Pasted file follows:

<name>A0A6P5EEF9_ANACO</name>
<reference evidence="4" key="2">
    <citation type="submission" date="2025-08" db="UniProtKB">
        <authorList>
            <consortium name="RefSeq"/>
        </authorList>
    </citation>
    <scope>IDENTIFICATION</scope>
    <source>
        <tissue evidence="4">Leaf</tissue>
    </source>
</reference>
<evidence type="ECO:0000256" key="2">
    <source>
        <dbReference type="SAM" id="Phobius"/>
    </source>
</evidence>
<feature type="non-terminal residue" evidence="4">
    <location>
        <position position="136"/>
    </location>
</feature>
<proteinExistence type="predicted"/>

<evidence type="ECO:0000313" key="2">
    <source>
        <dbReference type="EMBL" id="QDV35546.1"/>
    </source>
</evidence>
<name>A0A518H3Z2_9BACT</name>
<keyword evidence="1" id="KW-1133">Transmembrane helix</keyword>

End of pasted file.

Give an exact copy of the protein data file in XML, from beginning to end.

<name>A0A6P5EEF9_ANACO</name>
<reference evidence="4" key="2">
    <citation type="submission" date="2025-08" db="UniProtKB">
        <authorList>
            <consortium name="RefSeq"/>
        </authorList>
    </citation>
    <scope>IDENTIFICATION</scope>
    <source>
        <tissue evidence="4">Leaf</tissue>
    </source>
</reference>
<evidence type="ECO:0000256" key="2">
    <source>
        <dbReference type="SAM" id="Phobius"/>
    </source>
</evidence>
<feature type="non-terminal residue" evidence="4">
    <location>
        <position position="136"/>
    </location>
</feature>
<proteinExistence type="predicted"/>

<evidence type="ECO:0000313" key="2">
    <source>
        <dbReference type="EMBL" id="QDV35546.1"/>
    </source>
</evidence>
<name>A0A518H3Z2_9BACT</name>
<keyword evidence="1" id="KW-1133">Transmembrane helix</keyword>